# [seqfan] Re: Just a quick (but hard?) funny sequence idea

Chris Thompson cet1 at cam.ac.uk
Wed Aug 30 17:59:00 CEST 2017

```On Aug 27 2017, Gaurav Verma wrote:

>Here are the first 10 terms of the sequence:
>
>a(1) = 3
>a(2) = 3
>a(3) = 878
>a(4) = 11404
>a(5) = 11404
>a(6) = 595413
>a(7) = 1797640
>a(8) = 98274734
>a(9) = 298419478
>a(10) = work in progress, will update soon

The value for a(9) seems to be wrong: pi^298419478 = 31415926 95426383...
matches only 8 digits of pi.

It's easy to see that each term of the sequence is of the form q+1 where
p/q is a rather good approximation of log_10(pi). So good that is has to
be a convergent? A proof of that eludes me at the moment, but certainly
the values a(1) to a(8) correspond to convergents.

Assuming that conjecture, it is straightforward to compute more terms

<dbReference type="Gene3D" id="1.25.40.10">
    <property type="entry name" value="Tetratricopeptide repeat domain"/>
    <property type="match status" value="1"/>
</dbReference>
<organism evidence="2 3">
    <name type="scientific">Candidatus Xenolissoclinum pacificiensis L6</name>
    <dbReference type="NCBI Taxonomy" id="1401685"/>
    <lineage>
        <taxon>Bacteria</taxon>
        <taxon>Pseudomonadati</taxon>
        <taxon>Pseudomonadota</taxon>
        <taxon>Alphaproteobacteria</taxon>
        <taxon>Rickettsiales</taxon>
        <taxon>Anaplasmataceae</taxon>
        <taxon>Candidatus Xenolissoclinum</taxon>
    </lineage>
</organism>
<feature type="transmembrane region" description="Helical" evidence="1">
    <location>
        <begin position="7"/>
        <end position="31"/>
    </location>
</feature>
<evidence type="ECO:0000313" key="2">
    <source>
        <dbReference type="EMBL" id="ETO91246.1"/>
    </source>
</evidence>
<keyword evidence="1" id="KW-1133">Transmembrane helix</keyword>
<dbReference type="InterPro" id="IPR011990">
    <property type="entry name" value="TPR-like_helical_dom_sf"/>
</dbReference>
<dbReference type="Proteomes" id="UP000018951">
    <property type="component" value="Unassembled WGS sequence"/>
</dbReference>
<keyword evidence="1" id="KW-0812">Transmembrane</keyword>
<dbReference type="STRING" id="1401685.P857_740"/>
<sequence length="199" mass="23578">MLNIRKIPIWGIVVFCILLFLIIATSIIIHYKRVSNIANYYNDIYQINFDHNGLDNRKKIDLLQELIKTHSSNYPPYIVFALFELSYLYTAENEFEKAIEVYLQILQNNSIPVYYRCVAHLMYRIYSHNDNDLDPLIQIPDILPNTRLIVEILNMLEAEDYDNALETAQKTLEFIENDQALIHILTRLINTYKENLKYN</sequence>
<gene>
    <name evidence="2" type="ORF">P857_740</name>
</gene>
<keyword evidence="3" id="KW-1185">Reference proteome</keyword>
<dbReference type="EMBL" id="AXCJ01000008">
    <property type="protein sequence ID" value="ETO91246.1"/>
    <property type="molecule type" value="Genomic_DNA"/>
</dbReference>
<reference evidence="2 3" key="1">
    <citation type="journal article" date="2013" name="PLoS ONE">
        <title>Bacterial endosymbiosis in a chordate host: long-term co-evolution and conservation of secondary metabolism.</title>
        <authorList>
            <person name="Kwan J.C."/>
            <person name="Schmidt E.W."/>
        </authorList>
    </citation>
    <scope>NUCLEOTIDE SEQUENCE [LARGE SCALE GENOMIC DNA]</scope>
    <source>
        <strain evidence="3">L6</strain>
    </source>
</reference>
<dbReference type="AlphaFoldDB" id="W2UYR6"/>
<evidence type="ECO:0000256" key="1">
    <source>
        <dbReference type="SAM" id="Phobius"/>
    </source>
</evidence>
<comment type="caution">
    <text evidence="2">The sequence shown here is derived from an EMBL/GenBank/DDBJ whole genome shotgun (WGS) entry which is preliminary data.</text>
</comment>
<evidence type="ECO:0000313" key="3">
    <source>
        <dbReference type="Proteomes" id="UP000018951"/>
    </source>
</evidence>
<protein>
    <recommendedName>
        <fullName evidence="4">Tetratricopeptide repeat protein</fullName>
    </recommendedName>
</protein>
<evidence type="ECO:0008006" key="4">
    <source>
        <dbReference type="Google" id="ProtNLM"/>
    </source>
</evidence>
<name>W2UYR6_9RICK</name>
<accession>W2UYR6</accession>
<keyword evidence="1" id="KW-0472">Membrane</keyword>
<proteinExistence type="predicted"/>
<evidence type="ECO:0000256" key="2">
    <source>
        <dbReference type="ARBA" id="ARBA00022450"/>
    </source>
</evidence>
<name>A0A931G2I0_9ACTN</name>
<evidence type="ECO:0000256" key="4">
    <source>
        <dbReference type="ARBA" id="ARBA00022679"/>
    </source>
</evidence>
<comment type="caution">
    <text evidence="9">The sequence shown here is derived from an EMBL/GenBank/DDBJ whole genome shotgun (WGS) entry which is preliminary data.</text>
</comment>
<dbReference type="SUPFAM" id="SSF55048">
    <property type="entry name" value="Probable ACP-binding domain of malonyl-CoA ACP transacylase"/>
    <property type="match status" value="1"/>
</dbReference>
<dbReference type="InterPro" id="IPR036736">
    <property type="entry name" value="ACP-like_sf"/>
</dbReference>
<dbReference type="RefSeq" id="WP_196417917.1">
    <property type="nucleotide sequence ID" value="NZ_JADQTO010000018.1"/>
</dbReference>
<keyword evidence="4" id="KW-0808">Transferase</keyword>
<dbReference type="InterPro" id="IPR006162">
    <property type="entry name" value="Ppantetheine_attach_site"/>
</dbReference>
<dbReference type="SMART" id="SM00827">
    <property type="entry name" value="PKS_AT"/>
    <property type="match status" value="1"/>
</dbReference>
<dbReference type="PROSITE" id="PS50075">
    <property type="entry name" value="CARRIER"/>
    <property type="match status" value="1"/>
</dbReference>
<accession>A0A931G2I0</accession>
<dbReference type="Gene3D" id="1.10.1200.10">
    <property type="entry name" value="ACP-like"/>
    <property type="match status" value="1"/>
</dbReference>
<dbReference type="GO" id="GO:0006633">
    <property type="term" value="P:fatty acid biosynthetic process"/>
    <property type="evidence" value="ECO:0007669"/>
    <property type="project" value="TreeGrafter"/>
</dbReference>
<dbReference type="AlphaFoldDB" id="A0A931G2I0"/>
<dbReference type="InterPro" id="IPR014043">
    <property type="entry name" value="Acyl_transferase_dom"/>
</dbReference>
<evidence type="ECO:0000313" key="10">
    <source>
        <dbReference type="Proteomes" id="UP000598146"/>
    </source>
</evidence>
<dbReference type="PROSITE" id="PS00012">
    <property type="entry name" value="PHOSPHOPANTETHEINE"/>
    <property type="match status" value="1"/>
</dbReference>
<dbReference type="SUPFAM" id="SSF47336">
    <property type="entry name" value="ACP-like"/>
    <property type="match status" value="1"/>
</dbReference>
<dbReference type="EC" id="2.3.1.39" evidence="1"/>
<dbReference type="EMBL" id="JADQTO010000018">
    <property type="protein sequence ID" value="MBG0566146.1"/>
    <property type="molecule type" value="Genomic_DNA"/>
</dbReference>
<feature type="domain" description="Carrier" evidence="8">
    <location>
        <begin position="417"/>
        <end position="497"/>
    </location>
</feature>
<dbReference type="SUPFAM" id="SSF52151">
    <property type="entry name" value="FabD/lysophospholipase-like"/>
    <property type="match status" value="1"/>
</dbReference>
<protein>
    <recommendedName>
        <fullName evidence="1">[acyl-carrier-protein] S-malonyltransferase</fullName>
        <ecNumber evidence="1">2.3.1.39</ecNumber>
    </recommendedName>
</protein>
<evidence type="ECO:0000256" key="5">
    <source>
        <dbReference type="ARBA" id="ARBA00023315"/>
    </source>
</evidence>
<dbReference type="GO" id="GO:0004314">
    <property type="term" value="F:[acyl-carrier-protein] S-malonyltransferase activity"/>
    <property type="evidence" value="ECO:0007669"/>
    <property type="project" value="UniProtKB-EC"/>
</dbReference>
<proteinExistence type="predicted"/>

using the continued fraction for log_10(pi) = [0,2,87,4,1,1,1,4,52,...]

a(1) to a(8) as above
a(9) = 198347106
a(10) = 8128636028
a(11) = 75041122922
a(12) = 922797637351
a(13) = 11598859508648
a(14) = 28036830572808
a(15) = 1213341301344107
a(16) = 21996765548122104
a(17) = 71928417857731452
a(18) = 240751079727999028
a(19) = 5127701092145711019
a(20) = 81320964235147379208
a(21) = 1224942164619356399124
a(22) = 7268332023480991015532
a(23) = 26242236697890514923907
a(24) = 1042421135892139605940710
a(25) = a(24)
a(26) = 44876593316757784085298300
a(27) = 1837855483715284868285348842
a(28) = 4146393986688580399663359468
a(29) = 14747720463039036730368089028

[Computations done with bc(1) using 100 decimal digits.]

If the conjecture is wrong, at least these values are upper limits for
each a(n).

--
Chris Thompson
Email: cet1 at cam.ac.uk
```